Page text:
The following is a write-up on Batu Caves in Gombak, Selangor, as featured in the tourism pamphlet produced in 1914 by the Federated Malay States Railways, the consolidated railway operator in British Malaya during the first half of the 20th century.
The 68-page document detailed hotspots and highlights for travellers around the Malayan peninsula.
“On the Padang, at Kuala Lumpur, behind the Selangor Club, is a wayside station (close to the Empire and FMS hotels) at which stop all trains to the Batu Caves, and there are five trains in the day there and five back.
The run is a little over half-an-hour through pretty country on the outskirts of Kuala Lumpur. The line was built to serve the railway workshops half-way to and the stone quarry near the caves.
Looking to the front of the train after leaving Kent Station, you find it running straight at the base of the huge limestone cliffs which have gleamed white in the distance most of the way.
Leaving the station and following the road, take the first turn to the left and continue along a few steps until, again to the left, you find a path through the rubber plantations where, if it be early, you will pass coolies tapping the trees.
This leads you to the steps for the caves, and a somewhat steep pull lands you under the outer arch of an ‘antre vast’. Turn and look out at the view from the cave mouth whilst you recover breath, and then descend into the great outer hall.
These caves are not inhabited and there are no temples in them, as there are in the Ipoh caves. The trivial graffiti of all races, nations and languages, disfiguring though they may be, have not availed to rob these caves of their native majesty.
The green-blue metallic shades painted upon the rock by some lowly moss contrast with the pure white of the majestic marble hollowed out in smooth depressions by the age-long action of water.
From the soaring top depend strange icicles in lime.
The cave is duplicate. The second hall is roofless and open to the sky. Here you shall look up and high, high on the brim of this great white cup, see monkeys scrambling.
Higher and higher they go, hand over hand, swarming up the ropes of the creepers’ roots which hang over the dizzy edge, clambering over the rock cornices till they reach the dwarfed, ill-nourished bushes which nod into the air over the edge of the vortex where the swallow has made a nest.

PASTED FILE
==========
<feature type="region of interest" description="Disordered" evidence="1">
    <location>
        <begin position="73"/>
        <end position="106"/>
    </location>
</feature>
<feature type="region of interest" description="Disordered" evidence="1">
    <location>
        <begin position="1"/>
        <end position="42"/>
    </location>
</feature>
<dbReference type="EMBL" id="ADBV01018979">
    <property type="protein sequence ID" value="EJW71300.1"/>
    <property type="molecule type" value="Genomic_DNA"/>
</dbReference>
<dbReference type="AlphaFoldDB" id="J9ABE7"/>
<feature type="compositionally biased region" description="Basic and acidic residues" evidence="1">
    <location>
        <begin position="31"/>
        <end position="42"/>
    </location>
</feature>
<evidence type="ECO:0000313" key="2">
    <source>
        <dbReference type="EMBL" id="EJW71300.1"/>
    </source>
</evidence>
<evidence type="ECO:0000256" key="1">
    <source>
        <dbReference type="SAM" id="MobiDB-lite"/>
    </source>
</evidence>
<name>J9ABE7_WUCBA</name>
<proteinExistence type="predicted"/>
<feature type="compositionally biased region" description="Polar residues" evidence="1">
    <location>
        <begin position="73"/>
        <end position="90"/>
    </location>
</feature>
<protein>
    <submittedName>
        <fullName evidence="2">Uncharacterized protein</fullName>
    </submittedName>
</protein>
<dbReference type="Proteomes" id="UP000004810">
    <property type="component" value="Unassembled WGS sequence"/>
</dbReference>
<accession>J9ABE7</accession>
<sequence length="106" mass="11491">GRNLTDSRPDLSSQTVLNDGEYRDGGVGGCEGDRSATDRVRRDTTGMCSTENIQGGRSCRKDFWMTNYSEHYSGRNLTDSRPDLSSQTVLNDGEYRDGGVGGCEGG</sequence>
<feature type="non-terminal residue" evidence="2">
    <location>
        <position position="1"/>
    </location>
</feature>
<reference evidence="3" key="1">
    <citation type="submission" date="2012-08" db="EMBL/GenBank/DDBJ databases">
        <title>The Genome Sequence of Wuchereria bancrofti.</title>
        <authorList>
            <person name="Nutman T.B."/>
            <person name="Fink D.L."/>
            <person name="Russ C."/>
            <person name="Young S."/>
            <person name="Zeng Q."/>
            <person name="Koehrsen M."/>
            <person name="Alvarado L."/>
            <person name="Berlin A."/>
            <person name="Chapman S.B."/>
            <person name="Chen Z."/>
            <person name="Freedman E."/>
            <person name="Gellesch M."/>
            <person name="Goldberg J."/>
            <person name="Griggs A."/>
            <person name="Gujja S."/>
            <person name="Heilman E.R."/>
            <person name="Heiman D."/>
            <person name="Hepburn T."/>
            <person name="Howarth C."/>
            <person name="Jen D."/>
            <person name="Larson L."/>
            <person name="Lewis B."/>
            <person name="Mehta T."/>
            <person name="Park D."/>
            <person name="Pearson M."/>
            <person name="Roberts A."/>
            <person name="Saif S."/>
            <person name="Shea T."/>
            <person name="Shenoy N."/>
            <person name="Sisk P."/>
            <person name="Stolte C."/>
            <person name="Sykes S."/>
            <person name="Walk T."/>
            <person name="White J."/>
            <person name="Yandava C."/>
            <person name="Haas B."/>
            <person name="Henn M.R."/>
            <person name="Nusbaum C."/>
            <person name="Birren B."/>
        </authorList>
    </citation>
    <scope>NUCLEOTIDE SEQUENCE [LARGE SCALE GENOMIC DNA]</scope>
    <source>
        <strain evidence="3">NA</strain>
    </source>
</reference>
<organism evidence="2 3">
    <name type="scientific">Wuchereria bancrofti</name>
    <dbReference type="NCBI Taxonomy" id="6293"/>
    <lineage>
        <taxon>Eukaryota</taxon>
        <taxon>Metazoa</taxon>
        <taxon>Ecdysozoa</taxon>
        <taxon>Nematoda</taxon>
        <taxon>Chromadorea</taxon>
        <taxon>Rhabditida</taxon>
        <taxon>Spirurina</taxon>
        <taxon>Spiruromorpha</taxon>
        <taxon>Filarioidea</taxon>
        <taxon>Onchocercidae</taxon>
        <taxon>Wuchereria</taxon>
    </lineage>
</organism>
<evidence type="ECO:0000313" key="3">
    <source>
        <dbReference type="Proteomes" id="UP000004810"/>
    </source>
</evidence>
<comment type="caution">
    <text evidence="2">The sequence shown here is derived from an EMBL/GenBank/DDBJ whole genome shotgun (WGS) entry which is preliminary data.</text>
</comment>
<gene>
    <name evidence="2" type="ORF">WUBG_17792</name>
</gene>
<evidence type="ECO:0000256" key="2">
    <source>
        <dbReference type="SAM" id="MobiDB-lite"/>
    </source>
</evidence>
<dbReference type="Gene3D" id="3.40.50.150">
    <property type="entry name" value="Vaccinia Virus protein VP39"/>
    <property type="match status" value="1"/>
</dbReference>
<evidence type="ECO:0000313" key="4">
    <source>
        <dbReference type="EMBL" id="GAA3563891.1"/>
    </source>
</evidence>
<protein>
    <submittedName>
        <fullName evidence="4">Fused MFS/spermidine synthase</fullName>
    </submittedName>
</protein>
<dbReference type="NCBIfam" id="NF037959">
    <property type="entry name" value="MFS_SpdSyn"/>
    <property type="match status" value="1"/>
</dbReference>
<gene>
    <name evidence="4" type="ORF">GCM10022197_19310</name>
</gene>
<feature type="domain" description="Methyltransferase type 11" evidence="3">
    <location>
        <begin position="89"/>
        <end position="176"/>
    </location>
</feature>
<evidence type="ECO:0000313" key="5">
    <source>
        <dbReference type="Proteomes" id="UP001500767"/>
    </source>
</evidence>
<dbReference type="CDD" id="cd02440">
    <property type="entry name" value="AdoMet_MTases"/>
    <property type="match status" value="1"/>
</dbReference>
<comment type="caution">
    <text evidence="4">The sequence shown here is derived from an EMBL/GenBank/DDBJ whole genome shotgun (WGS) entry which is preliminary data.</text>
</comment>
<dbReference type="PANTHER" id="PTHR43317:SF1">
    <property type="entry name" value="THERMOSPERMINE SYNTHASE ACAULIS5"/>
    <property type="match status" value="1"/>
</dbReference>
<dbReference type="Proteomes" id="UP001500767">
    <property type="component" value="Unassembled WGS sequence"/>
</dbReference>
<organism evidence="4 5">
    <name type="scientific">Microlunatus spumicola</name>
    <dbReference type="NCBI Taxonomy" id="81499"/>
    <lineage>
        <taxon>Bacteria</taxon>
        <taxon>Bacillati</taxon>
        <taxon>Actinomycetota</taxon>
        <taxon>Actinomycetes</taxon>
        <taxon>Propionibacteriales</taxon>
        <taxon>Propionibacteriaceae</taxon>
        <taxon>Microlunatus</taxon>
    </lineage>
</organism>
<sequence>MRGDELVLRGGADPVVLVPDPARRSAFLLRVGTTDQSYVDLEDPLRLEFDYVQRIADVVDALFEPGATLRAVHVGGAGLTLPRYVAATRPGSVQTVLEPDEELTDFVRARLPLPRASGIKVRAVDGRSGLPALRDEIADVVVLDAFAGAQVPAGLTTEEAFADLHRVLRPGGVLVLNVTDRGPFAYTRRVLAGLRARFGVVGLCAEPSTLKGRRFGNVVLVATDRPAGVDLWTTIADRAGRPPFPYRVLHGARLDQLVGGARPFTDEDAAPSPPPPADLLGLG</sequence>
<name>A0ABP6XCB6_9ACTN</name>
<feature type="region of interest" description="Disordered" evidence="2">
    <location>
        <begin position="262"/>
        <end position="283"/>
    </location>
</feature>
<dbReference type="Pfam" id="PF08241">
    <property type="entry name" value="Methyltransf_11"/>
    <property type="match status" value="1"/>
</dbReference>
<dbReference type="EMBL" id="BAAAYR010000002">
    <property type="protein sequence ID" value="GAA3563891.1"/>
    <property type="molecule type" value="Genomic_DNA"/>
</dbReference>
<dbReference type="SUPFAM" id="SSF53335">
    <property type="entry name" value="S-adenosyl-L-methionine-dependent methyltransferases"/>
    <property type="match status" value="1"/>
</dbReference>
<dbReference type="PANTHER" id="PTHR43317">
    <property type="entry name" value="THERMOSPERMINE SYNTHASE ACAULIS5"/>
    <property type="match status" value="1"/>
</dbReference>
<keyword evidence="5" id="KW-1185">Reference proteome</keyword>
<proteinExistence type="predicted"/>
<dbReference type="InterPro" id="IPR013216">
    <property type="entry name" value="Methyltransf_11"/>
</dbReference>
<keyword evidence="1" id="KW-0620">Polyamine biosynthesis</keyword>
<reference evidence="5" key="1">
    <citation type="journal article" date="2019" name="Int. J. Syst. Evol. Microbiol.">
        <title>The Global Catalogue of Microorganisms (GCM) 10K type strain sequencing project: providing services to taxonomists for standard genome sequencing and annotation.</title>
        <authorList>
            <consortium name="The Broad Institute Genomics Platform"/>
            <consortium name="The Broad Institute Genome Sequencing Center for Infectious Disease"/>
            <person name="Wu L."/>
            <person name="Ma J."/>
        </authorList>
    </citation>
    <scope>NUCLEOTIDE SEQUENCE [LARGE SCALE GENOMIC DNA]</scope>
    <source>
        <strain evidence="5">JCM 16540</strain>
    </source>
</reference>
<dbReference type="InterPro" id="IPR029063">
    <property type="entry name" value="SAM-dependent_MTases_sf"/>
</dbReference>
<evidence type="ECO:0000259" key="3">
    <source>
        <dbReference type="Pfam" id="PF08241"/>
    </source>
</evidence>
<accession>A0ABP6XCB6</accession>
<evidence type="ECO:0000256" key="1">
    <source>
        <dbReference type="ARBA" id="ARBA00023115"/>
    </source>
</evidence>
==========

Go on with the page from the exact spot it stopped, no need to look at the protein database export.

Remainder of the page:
Returning, as you mount to the cave-mouth, the ground rings hollow underfoot and argues other unknown depths beneath.
Half-way down the steps is a rough track to the right which leads to another cave inhabited by bats, white snakes, frogs, toads and a very vile smell.
This cave den extends 887 yards into the bowels of the rock before ever you come to the bottom. It is dark and dirty walking and should only be attempted with a guide and lights, but the entrance at least may be visited.
To see the caves takes about an hour, and unless you have a carriage or motor from Kuala Lumpur ready you must wait another couple of hours for the next train back.”
A hundred years or so later, the station behind Selangor Club no longer exists, but KTM Komuter trains to Batu Caves depart from KL Sentral. The run takes 22 minutes and is through built-up suburbs, bringing commuters to the station right next to the caves.
It is interesting that there were no temples in Batu Caves 100 years ago. Now it has become a major Hindu shrine with a giant statue devoted to Lord Murugan, the tallest such statue in the world.
Even more fascinating was that they had graffiti even back in those days!
Trains from Batu Caves depart more frequently now, so there is no need to wait a couple of hours anymore.
Great Malaysian Railway Journeys